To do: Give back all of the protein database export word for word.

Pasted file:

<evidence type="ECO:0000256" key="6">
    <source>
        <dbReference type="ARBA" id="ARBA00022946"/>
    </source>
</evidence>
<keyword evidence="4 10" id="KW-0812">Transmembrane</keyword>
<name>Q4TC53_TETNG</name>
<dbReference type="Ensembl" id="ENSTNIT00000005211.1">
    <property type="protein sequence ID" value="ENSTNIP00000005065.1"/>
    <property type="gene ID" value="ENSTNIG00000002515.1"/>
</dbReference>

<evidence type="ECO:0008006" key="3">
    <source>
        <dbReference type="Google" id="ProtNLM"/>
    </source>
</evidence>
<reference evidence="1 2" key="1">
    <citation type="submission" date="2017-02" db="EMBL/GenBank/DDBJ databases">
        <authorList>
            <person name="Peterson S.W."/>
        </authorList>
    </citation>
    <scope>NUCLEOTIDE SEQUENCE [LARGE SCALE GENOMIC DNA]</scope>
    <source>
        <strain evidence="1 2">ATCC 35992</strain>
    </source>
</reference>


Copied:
<evidence type="ECO:0000256" key="6">
    <source>
        <dbReference type="ARBA" id="ARBA00022946"/>
    </source>
</evidence>
<keyword evidence="4 10" id="KW-0812">Transmembrane</keyword>
<name>Q4TC53_TETNG</name>
<dbReference type="Ensembl" id="ENSTNIT00000005211.1">
    <property type="protein sequence ID" value="ENSTNIP00000005065.1"/>
    <property type="gene ID" value="ENSTNIG00000002515.1"/>
</dbReference>

<evidence type="ECO:0008006" key="3">
    <source>
        <dbReference type="Google" id="ProtNLM"/>
    </source>
</evidence>
<reference evidence="1 2" key="1">
    <citation type="submission" date="2017-02" db="EMBL/GenBank/DDBJ databases">
        <authorList>
            <person name="Peterson S.W."/>
        </authorList>
    </citation>
    <scope>NUCLEOTIDE SEQUENCE [LARGE SCALE GENOMIC DNA]</scope>
    <source>
        <strain evidence="1 2">ATCC 35992</strain>
    </source>
</reference>